However, some believe that due to the current economic situation, consumers might start cutting back on their paid streaming services. As a matter of fact, this past 4th quarter was the first quarter that Netflix has not added subscribers. They lost 200,000, which many believe is due to the new higher pricing they instituted earlier in the year. To combat these current and potentially future subscriber losses, they plan to add a lower pay tier that will allow commercials. This is something that Hulu, Paramount+, Peacock and HBO Max already do and something Disney+ is coming out with at the end of the year. This trend is opening up a lot of premium digital video content that food advertisers can take advantage of.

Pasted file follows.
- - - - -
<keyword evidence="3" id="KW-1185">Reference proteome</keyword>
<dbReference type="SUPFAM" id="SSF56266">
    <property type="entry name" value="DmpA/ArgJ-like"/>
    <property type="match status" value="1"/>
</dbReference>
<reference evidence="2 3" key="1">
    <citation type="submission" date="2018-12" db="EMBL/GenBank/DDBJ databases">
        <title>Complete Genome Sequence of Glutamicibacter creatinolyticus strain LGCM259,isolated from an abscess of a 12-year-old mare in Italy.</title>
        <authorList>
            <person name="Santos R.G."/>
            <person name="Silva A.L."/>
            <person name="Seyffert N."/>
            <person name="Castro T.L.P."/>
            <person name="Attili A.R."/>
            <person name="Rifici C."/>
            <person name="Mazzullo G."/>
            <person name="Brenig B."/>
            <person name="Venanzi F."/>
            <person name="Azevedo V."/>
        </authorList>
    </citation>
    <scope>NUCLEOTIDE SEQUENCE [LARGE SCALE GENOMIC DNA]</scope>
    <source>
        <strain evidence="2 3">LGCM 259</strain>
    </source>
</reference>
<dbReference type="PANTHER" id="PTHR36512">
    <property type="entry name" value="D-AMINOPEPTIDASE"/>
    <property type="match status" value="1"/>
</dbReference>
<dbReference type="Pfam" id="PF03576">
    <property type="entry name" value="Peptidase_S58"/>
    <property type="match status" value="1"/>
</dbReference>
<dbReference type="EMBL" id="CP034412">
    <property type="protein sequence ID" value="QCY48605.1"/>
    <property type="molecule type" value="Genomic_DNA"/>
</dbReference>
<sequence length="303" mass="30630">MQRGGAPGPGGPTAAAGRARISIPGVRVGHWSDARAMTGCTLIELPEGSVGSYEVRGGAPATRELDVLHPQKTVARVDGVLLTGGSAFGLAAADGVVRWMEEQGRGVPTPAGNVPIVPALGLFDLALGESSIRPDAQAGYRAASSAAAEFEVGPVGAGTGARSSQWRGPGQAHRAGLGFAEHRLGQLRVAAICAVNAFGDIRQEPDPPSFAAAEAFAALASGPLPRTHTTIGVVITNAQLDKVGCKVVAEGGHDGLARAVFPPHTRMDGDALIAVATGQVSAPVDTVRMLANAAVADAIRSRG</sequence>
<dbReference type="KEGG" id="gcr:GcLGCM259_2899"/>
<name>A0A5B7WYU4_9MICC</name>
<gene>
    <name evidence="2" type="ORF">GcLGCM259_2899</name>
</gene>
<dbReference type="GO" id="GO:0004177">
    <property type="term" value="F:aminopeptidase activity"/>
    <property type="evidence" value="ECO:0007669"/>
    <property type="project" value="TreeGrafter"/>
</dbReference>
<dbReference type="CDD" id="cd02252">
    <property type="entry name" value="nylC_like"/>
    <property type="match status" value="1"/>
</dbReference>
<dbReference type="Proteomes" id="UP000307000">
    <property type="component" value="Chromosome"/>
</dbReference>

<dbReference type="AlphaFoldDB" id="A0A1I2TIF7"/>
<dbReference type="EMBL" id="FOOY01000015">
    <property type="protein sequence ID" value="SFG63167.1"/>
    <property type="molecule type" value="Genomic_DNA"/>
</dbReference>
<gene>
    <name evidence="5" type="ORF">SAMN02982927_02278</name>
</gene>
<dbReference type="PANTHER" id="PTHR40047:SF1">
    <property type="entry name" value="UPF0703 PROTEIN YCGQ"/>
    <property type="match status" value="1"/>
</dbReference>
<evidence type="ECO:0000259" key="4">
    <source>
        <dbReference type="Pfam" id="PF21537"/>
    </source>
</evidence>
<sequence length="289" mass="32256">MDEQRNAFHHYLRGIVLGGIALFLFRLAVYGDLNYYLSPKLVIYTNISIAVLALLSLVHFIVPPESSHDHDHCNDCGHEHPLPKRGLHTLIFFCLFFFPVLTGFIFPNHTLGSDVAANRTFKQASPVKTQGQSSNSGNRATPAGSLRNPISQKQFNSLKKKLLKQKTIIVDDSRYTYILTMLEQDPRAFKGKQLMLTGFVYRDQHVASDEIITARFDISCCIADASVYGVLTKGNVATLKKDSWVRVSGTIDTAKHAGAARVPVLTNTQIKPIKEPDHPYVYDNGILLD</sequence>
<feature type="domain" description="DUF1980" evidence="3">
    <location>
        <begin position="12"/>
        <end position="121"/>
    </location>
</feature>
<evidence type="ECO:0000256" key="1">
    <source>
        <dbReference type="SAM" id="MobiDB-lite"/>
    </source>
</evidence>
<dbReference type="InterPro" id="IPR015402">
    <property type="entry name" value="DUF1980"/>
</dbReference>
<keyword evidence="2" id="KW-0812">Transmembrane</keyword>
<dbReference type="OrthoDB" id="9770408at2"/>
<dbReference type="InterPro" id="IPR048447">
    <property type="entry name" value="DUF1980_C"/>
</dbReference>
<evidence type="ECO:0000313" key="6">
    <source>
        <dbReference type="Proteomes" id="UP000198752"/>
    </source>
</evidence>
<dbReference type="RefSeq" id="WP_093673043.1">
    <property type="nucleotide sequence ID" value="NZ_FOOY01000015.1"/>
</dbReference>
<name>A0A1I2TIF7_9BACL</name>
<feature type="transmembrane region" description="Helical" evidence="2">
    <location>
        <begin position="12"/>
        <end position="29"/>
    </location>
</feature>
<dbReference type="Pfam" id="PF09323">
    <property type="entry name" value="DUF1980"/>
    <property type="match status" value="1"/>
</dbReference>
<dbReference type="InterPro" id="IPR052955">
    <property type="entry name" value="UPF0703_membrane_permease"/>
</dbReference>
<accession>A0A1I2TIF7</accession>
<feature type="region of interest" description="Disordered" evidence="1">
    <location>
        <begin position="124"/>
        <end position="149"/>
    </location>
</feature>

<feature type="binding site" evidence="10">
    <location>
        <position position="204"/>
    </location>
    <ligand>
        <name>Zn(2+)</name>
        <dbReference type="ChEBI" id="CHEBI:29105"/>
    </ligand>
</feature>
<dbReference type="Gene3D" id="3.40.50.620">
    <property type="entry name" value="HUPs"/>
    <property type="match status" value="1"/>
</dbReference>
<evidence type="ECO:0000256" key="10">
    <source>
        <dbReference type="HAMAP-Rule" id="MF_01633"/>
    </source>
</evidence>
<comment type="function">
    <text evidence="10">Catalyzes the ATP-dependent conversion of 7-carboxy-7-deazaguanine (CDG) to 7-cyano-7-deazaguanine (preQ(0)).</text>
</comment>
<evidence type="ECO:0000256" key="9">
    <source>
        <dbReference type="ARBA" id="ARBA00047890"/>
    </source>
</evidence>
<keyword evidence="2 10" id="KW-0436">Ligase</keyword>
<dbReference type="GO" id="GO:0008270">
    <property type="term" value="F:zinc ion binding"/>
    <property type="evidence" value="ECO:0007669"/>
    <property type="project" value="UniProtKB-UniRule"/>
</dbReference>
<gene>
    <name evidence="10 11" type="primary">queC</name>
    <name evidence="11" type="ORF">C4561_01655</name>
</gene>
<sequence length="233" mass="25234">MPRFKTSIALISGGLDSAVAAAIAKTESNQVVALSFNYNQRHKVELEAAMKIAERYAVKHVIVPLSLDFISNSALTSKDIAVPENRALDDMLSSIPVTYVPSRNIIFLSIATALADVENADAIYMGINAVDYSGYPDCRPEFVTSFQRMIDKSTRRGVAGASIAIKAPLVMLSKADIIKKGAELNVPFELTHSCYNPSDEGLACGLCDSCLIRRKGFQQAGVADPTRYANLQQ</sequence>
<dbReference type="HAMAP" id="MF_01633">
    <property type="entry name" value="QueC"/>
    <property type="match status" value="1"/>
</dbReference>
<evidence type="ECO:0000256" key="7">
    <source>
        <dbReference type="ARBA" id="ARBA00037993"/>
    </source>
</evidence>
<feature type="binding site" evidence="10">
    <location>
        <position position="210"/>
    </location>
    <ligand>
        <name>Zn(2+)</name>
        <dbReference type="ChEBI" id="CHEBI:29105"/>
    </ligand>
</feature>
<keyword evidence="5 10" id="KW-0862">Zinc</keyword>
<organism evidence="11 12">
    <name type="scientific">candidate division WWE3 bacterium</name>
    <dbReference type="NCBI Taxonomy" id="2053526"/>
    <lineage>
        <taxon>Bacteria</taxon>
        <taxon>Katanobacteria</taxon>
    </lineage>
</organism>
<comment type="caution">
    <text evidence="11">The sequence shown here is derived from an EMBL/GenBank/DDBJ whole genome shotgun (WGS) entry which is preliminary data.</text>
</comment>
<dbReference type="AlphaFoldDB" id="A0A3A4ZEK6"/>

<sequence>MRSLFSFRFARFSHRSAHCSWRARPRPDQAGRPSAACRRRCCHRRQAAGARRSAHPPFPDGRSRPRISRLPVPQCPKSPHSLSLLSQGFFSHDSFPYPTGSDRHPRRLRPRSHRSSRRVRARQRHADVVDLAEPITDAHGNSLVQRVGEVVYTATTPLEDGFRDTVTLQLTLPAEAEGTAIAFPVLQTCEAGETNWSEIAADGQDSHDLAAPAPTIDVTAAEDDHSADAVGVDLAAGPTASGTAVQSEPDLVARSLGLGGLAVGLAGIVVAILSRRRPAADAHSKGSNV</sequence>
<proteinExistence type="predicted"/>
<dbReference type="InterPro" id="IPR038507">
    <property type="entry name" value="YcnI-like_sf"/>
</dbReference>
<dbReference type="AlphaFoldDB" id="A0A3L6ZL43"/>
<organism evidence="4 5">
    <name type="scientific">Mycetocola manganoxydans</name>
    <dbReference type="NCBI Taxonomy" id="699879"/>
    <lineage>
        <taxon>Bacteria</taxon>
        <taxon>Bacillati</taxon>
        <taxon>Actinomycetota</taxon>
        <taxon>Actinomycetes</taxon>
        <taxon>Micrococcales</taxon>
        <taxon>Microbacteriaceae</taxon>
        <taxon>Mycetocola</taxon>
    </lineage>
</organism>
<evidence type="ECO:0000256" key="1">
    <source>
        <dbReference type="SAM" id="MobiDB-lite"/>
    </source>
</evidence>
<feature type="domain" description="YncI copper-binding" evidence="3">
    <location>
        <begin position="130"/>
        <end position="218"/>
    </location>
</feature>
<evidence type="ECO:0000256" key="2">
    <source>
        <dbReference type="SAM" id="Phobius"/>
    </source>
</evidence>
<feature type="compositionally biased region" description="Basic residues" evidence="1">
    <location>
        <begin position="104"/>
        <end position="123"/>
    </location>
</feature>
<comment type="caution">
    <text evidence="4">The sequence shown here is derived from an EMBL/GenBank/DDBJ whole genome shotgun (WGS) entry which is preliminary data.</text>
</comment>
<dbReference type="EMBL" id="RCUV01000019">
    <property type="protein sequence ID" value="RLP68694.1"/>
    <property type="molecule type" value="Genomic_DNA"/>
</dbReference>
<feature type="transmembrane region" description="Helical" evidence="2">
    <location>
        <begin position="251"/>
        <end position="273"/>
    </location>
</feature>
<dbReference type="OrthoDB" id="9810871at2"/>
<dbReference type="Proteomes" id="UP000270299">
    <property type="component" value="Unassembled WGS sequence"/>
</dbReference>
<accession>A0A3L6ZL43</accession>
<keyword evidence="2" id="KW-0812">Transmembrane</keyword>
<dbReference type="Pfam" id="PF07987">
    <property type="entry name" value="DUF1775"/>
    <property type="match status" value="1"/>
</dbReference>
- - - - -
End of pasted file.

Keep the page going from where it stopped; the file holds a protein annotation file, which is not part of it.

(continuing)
Need for Better Understanding of Reach (and Incremental Reach) and Frequency
Gone are the days when there were a manageable number of television options on a few broadcast networks and a handful of cable networks. According to a study by Gracenote included in Nielsen’s State of Play report, in February 2022 there were more than 817,000 unique program titles across U.S. traditional TV and streaming services, with many of those titles featuring hundreds of individual episodes and chapters. With this kind of choice available, television is highly fragmented, and building reach is a very difficult process. Utilizing a combination of linear and streaming TV platforms is necessary to gain any kind of sizable reach in television. Additionally, streaming is becoming much more important as people continue to cut their cable cord and only view television over the internet. According to eMarketer projections, the number of cord-cutters is estimated to grow to 103.3 million by 2025 (a 33% increase from 2021).